Sowing seeds and seeing off pigeons

The sound of one man clapping at Forsyth Barr Stadium is not the sound of a poorly attended game.

It is turf manager Michael Watson's attempt at scaring off pigeons so they do not eat the freshly sown grass seed on the stadium’s pitch.

Earlier this week, the stadium’s turf renovation began with the top layer of soil and grass being stripped back.

Yesterday morning, more than 150 Dunedin residents arrived at the ground after winning competitions on social media and local radio stations to throw out some of the first grass seed.

Then yesterday afternoon, Mr Watson said a special machine was used to spread it evenly.

Steven and Tracy Smith help spread grass seed on the pitch at Forsyth Barr Stadium yesterday, as part of the turf renovation. Photo: Craig Baxter
Steven and Tracy Smith help spread grass seed on the pitch at Forsyth Barr Stadium yesterday, as part of the turf renovation. Photo: Craig Baxter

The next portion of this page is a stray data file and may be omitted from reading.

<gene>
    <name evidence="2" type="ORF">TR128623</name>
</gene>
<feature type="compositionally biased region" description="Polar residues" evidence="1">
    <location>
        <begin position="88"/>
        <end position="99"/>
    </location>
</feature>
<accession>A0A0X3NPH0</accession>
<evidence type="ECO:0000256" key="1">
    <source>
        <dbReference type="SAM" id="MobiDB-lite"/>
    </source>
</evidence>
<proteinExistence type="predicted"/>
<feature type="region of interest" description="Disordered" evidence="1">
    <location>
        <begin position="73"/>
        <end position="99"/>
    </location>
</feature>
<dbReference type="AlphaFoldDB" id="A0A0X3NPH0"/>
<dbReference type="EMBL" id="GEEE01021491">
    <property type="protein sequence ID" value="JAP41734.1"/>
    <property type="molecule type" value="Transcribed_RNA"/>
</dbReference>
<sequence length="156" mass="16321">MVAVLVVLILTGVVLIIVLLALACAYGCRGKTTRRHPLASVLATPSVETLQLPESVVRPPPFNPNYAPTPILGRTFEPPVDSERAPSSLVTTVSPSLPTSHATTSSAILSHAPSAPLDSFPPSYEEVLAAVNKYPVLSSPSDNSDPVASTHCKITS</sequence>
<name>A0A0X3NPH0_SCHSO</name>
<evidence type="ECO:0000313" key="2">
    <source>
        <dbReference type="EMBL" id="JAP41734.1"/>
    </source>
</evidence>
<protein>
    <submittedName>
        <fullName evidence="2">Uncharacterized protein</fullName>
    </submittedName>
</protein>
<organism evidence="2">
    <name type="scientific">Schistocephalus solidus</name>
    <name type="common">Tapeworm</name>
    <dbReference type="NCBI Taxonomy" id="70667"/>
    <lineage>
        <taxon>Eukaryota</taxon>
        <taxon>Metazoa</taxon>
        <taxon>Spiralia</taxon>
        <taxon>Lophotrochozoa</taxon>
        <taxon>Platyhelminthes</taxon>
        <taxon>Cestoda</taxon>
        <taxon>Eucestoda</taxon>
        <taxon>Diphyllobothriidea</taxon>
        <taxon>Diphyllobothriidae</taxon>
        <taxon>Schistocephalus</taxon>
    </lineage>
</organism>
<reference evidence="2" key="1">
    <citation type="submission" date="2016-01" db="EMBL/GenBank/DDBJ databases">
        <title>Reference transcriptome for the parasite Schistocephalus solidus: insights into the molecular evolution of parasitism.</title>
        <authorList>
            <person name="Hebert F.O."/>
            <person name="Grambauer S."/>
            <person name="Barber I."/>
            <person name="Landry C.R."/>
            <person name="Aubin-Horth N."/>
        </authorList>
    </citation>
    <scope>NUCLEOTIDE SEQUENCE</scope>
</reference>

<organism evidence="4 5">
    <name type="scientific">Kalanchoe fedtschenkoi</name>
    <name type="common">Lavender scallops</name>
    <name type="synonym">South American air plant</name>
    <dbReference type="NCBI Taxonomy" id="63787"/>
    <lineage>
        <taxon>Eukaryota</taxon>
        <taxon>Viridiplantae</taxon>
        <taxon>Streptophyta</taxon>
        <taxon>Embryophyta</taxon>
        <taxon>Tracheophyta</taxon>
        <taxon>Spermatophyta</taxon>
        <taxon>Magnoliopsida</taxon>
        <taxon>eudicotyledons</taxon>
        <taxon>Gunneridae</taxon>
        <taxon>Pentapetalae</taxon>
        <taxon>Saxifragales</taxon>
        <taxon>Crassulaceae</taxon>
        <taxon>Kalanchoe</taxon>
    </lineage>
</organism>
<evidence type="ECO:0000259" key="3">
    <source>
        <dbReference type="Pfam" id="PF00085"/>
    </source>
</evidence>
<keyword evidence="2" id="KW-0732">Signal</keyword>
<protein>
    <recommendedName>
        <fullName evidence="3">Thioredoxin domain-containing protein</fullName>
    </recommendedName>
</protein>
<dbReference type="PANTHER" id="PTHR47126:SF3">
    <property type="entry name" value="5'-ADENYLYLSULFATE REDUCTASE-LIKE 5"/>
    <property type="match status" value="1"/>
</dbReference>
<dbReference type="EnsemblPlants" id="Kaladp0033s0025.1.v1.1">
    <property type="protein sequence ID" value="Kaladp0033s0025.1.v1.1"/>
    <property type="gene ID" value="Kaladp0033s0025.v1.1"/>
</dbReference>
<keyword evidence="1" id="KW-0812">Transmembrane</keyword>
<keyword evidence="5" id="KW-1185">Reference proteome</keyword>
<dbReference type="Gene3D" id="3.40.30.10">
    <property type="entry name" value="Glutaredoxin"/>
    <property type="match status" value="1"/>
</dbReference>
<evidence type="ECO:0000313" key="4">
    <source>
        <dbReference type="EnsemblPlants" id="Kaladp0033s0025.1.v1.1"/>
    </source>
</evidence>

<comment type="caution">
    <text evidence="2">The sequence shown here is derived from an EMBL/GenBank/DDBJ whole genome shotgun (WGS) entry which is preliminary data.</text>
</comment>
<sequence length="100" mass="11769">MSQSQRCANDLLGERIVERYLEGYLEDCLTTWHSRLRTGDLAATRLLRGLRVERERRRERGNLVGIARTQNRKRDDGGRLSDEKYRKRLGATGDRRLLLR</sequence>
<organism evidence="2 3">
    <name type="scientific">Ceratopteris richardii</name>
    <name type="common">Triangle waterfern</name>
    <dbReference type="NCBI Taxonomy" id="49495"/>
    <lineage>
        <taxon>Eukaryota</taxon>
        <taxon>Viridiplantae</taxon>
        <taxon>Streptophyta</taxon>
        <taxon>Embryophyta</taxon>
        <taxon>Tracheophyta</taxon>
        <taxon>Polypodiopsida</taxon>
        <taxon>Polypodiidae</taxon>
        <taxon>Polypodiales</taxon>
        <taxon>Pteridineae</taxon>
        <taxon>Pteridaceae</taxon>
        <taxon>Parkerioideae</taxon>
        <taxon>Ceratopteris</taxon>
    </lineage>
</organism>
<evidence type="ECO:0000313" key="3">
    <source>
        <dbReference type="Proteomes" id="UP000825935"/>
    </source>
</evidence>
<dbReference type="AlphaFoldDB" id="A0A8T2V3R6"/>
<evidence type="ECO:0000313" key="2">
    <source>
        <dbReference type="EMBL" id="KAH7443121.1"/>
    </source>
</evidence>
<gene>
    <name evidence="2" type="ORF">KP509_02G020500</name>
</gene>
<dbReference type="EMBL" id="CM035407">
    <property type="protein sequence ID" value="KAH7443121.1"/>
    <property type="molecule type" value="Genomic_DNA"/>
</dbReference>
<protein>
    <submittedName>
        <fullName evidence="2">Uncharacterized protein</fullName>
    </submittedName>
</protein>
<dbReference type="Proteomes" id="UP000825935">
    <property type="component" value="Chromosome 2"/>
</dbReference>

It was hoped grass would start to pop up later this week, but until then, he would have his hands full, trying to keep hungry pigeons at bay.

‘‘They love the seed. We keep them out with some loud claps. It gets them jumping.

‘‘If you hear clapping in the stadium 24-7, it’s me.’’

Steven and Tracy Smith, of Dunedin, are huge Highlanders fans and have season tickets.

They were delighted to win an opportunity to spread some of the first seed, because they could put it on the field in front of their season ticket seats.

‘‘This is basically where we sit during the season. We can look out and see our little patch of heaven.’’

While it may appear as though all the hard work on the turf renovation was complete, Mr Watson said it was really just beginning.

‘‘This is when it will get really busy. We have to manage it pretty closely — disease management, monitor watering more carefully, different applications of fertiliser, just try to get it as strong and as mature as possible.’’

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